I've got your back
Jerica Helton, PTA - August 19, 2016
Over time, sitting at a computer for numerous hours, lifting, and even sleeping wrong can cause our lower back some pain.  Listed below are a few quick tips on changing your daily routine in order to lessen your risk of developing low back pain!

First off, what is good posture? Good posture involves training your body to stand, walk, and sit against gravity where the least strain is placed on supporting musculature. 

Proper posture can:
  1. Keep bones and joints in correct alignment
  2. Decrease stress on supporting ligaments of joints
  3. Prevent the spine from being fixed in abnormal positions
  4. Prevent fatigue due to muscles working efficiently
  5. AND can prevent backache and muscular pain

How to fix improper posture:

When seated:
  1. Sit up with your back straight and shoulders also pulled back. If your buttocks is touching the back of the chair, you have achieved the first step!
  2. Distribute weight evenly between both hips
  3. Keep feet flat on the floor
  4. Try to reposition yourself every half hour
  5. Consider changing the height of your desk and or keyboard, as well as the arm rests on your chair for proper angle of correct posture
  6. Even placing a rolled up towel between your shoulder blades is a good cue. When you start to slump forward, sit back tall and straight
When lifting:
  1. The number one thing to remember while lifting, is if the object you are lifting is below your waist, bend at your hips and knees, rather than at your back.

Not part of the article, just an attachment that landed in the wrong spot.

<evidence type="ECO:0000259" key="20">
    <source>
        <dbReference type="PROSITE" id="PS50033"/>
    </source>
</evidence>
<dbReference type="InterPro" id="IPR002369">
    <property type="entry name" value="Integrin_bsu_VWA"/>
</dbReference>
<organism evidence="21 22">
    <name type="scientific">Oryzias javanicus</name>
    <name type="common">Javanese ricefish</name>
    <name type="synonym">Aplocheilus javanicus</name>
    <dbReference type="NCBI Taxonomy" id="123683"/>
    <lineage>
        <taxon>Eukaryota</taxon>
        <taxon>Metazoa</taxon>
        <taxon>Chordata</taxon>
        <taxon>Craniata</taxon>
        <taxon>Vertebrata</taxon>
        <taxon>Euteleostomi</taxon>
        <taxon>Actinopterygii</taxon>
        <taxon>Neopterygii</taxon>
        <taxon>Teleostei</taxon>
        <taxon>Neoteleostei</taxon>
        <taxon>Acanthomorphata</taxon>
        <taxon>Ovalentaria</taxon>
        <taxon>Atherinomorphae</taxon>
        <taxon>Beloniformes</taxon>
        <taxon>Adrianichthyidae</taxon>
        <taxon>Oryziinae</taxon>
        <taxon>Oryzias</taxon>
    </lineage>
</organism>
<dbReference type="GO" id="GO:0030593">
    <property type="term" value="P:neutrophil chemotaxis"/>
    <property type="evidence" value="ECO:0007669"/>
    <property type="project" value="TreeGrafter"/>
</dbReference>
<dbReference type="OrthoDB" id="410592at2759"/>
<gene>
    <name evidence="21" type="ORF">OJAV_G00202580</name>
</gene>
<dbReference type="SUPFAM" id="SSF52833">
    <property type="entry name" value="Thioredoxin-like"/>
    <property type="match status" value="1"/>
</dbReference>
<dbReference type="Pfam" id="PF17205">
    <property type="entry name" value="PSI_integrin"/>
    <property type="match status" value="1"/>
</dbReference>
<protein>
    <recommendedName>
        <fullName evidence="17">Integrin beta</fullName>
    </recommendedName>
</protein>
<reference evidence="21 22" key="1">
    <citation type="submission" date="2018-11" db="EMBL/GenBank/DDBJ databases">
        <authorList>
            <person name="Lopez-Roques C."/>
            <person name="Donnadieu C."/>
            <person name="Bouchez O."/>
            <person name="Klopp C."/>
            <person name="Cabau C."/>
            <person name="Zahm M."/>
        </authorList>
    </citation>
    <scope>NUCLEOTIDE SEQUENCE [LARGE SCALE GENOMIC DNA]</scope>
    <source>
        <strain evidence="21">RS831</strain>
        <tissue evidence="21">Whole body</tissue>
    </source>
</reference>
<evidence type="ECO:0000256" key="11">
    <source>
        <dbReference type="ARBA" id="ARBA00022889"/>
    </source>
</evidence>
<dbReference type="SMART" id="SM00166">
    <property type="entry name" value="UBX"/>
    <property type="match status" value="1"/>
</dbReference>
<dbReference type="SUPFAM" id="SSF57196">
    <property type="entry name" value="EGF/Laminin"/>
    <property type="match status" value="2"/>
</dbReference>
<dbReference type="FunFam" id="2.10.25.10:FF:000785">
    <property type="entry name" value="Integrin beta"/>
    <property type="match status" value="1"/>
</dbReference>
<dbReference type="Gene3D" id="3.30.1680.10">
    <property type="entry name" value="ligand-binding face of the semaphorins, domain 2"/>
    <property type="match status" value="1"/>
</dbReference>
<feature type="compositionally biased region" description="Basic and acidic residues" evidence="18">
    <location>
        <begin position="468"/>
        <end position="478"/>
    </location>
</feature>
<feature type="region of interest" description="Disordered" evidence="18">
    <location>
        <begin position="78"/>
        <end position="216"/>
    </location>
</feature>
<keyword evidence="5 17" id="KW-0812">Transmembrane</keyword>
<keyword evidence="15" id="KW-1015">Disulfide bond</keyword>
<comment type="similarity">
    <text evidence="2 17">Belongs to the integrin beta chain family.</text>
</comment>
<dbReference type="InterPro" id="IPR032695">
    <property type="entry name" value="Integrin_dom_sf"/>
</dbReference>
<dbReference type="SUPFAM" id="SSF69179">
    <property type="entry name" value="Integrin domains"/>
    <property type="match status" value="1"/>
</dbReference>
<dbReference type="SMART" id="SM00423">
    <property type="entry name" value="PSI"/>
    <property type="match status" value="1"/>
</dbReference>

2. Also consider grabbing another set of hands to help lift an object, if the object is 30+ pounds.
When sleeping:
  1. Consider the pillow you are sleeping on. The pillow should be placed under your head rather than your shoulders. This allows your head to be in a normal position.
  2. Sleeping on your back allows the best posture, but might not be the most comfortable for all people.
  3. Lying on your stomach can cause increased back strain, as can lying on your side with knees drawn up towards chest.
  4. When getting out of bed, roll on your side towards the side of the bed you are getting out on, draw knees up towards your chest, and push up with your arm to avoid any increased strain on your low back. Coming up from lying flat on your back to a seated position, puts a large increased strain on low back musculature and overtime can cause low back pain.